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NASA Glenn Research Center in Cleveland conducting testing for VIPER rover moon mission

In 2023, NASA will send a lunar rover to the moon's south pole to search for water. The trickiest part of the mission is being tested at NASA Glenn Research Center.

CLEVELAND — NASA Glenn Research Center in Cleveland is testing a full-scale Volatiles Investigating Polar Exploration Rover (VIPER) prototype. Once VIPER arrives at the moon's south pole, it will need to perform one of the trickiest parts of its 100-day mission.

"Actually, the test that we are doing here is one of the key challenges," VIPER Mission System Engineer Jasper Wolfe says, "driving off the lander onto the Moon."

VIPER moves slowly down the ramp, only a few inches at a time. It waits for commands from the co-drivers who review each instruction before sending it to the rover.

"We have to make every signal decision right," co-driver Aron Rogg, a rover systems engineer, stated. "At any moment, a single command can get the rover stuck, for example, and that would be end of mission."

The final VIPER will look a little different than its prototype.

"The actual system will have batteries on there, the thermal system, communication, all the instrumentation," Wolfe explained. "There is a lot more that gets packed on top."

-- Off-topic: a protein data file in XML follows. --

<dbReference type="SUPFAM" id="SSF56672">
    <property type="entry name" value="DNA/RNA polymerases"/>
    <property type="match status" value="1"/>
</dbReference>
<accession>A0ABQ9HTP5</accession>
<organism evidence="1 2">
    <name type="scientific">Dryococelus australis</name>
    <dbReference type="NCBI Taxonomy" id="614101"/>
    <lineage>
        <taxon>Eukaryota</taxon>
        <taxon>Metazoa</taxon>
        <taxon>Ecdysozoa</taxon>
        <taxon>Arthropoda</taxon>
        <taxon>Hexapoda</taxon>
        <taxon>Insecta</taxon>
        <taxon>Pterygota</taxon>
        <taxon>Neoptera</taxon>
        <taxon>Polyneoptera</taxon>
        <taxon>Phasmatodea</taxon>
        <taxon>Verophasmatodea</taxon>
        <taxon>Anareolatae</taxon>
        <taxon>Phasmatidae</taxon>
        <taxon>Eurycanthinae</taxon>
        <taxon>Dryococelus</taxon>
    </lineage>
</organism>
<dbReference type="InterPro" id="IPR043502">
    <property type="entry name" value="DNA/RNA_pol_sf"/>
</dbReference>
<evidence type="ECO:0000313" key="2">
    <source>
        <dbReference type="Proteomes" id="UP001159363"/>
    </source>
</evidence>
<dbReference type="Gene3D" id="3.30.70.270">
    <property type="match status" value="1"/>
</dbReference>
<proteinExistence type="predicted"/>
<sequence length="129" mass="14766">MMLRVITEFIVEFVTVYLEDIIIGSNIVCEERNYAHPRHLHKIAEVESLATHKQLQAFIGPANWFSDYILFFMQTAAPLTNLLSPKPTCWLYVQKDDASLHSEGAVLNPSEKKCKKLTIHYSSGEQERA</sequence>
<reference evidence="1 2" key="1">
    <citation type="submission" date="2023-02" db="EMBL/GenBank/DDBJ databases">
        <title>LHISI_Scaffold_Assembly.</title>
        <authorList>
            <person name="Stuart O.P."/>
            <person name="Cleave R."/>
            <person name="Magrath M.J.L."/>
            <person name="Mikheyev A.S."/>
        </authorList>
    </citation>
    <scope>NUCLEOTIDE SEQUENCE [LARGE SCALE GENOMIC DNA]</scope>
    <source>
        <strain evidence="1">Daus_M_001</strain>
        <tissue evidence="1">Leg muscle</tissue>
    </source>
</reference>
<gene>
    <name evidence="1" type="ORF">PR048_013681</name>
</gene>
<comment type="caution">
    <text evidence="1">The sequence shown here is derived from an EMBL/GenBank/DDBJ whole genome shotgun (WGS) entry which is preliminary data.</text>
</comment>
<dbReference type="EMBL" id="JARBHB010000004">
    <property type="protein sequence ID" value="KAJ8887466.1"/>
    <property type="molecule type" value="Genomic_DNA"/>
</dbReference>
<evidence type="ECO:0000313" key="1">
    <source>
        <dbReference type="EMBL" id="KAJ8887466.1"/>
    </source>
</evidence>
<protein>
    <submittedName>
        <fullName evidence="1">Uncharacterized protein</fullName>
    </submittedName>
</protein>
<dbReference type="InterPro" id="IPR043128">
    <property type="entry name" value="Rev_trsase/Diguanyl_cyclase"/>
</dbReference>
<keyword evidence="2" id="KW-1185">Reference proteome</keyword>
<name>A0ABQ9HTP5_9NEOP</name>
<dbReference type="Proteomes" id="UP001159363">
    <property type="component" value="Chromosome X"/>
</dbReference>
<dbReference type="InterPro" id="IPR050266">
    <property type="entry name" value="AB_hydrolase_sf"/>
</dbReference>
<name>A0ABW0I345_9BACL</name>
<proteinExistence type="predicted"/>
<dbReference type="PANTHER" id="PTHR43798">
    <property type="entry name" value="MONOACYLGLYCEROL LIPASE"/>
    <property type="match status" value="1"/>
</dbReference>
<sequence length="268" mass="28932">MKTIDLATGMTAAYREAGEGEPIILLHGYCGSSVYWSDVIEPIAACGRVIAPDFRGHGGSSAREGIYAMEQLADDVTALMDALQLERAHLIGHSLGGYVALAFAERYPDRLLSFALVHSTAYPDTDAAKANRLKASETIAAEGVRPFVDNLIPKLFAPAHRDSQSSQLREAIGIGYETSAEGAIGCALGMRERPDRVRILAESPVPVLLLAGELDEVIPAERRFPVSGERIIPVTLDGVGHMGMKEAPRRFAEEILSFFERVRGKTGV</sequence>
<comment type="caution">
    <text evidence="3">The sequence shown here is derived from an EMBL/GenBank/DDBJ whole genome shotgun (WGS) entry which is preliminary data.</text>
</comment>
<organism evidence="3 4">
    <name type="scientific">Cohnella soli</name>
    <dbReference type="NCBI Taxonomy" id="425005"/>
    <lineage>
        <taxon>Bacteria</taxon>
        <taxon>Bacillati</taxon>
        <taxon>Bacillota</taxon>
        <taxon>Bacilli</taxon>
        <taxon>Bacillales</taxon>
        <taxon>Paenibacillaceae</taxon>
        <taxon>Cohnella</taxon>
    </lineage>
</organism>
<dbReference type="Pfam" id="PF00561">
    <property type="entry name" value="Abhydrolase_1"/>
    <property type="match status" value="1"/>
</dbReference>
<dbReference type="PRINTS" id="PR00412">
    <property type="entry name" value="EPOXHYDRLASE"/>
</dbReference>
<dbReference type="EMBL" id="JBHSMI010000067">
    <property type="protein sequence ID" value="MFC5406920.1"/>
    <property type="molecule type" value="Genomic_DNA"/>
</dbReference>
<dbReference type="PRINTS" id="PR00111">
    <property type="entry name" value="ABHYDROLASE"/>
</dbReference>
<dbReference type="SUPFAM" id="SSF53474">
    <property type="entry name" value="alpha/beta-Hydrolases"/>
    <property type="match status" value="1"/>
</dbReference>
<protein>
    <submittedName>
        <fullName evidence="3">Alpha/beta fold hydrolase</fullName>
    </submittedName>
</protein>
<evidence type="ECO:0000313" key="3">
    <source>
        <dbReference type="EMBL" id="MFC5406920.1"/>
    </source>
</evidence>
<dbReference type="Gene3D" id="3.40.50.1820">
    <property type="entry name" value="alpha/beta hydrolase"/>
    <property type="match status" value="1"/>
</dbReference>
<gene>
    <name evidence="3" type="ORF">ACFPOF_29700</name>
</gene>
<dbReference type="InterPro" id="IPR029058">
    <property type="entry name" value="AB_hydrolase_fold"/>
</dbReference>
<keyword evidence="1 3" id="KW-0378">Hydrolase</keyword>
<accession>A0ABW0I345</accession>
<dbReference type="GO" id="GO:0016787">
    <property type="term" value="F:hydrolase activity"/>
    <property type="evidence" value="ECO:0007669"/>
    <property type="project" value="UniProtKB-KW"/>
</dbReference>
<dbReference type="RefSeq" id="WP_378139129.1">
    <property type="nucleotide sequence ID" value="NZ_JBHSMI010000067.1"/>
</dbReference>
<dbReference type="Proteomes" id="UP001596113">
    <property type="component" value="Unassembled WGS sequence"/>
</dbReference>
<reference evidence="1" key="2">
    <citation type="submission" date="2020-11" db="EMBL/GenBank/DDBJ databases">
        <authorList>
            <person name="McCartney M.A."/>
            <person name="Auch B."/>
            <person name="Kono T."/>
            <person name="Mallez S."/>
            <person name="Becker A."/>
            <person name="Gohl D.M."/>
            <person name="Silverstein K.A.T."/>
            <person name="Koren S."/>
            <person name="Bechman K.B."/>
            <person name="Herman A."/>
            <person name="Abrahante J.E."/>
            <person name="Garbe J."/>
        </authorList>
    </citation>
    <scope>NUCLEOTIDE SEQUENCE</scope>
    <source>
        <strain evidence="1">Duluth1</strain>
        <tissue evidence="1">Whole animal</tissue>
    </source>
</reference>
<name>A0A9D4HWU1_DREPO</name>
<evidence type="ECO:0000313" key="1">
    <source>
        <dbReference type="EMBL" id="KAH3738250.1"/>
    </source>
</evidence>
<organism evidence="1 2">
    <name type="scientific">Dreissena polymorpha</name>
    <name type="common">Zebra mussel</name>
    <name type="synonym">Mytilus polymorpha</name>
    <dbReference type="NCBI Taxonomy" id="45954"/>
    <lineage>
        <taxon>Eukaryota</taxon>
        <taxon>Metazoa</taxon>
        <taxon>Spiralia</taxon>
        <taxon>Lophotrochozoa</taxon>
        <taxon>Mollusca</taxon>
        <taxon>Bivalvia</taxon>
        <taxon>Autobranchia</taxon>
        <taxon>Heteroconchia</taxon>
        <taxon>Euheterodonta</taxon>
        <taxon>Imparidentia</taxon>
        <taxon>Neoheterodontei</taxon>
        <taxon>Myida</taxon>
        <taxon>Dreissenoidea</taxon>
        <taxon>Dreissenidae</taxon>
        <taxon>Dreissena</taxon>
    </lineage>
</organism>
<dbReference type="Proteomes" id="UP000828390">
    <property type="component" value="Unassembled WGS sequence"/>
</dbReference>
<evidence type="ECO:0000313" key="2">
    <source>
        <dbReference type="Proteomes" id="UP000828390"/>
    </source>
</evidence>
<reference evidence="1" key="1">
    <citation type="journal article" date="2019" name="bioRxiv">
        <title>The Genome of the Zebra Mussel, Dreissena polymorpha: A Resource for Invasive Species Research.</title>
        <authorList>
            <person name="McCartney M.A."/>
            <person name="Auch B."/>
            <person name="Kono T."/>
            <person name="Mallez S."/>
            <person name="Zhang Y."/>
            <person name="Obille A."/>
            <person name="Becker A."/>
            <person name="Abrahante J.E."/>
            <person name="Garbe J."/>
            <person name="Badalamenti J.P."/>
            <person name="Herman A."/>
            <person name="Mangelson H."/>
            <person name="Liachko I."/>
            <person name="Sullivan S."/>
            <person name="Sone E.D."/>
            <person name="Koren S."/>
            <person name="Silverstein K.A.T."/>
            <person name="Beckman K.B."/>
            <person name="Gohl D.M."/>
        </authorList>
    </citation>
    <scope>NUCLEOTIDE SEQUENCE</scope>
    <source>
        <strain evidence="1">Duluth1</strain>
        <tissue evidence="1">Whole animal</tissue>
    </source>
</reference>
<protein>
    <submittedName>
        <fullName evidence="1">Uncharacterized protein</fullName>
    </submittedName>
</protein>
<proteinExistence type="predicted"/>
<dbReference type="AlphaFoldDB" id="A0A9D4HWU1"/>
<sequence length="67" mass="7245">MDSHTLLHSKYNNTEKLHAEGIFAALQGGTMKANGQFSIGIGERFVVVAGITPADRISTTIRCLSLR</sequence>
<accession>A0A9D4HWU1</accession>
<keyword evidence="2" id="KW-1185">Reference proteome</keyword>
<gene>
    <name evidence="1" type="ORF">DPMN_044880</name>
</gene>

VIPER made it off the test rover safely this time, but this isn’t its only challenge.

"This rover is solar-powered," Rogg remarked, "and we are going to an environment that is cold, that is extremely cold, which is a great challenge."

And with the commands coming from Earth, the team will have control of the rover for about two weeks before losing contact for about two weeks, on and off again through the entire mission.

"I will be holding my breath," Wolfe said, with a smile, "but we will be practicing a lot."

VIPER will travel to the moon on Griffin, a lunar lander built by Pittsburgh-based private space company Astrobotic. The 12-foot-by-12-foot lander will be the largest item to land on the moon since Apollo 17.

"It's crazy to think what we are able to do with a small time," Pete Fry, mechanical engineer manager for Astrobotic, told us. "Commercially it had never been done before."

Back in April, Astrobotic unveiled another lunar lander, Peregrine, which will launch later this year and will be part of the first American mission to the lunar surface since the last Apollo mission back in 1972. Peregrine will take several experiments to the Moon, including one designed at NASA Glenn.

"We continue to be excited about that partnership with NASA Glenn and flying together to the surface of the moon," Astrobotic CEO John Thornton said. "We think that is core to the strength of our region."

The Photovoltaic Investigation on the Lunar Surface, or PILS experiment, is designed to understand the solar power challenges and opportunities on the moon. NASA Administrator Bill Nelson, who attended the Peregrine unveiling, spoke about the importance of these lunar lander missions.

"This is very important," Nelson said, "because their next one [Griffin] in '23 is going to be us landing on the south pole where the resources are, where water is. And if we have water, we have rocket fuel."

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